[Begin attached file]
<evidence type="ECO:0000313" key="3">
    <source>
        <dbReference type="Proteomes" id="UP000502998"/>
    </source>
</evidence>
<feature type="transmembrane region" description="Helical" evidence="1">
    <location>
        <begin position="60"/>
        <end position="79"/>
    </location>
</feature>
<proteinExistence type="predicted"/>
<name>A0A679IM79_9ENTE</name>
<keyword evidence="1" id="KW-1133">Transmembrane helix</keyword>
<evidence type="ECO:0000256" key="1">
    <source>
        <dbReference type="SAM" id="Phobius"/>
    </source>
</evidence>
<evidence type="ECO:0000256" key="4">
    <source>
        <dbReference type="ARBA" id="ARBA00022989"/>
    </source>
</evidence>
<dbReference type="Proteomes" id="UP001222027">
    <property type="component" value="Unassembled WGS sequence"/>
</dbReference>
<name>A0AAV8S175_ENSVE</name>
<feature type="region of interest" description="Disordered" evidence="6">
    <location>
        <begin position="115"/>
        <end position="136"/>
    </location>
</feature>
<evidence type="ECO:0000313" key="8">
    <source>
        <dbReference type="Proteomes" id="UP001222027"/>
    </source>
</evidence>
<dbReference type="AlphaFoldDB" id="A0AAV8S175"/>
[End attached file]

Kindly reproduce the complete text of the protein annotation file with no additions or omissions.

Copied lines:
<evidence type="ECO:0000313" key="3">
    <source>
        <dbReference type="Proteomes" id="UP000502998"/>
    </source>
</evidence>
<feature type="transmembrane region" description="Helical" evidence="1">
    <location>
        <begin position="60"/>
        <end position="79"/>
    </location>
</feature>
<proteinExistence type="predicted"/>
<name>A0A679IM79_9ENTE</name>
<keyword evidence="1" id="KW-1133">Transmembrane helix</keyword>
<evidence type="ECO:0000256" key="1">
    <source>
        <dbReference type="SAM" id="Phobius"/>
    </source>
</evidence>
<evidence type="ECO:0000256" key="4">
    <source>
        <dbReference type="ARBA" id="ARBA00022989"/>
    </source>
</evidence>
<dbReference type="Proteomes" id="UP001222027">
    <property type="component" value="Unassembled WGS sequence"/>
</dbReference>
<name>A0AAV8S175_ENSVE</name>
<feature type="region of interest" description="Disordered" evidence="6">
    <location>
        <begin position="115"/>
        <end position="136"/>
    </location>
</feature>
<evidence type="ECO:0000313" key="8">
    <source>
        <dbReference type="Proteomes" id="UP001222027"/>
    </source>
</evidence>
<dbReference type="AlphaFoldDB" id="A0AAV8S175"/>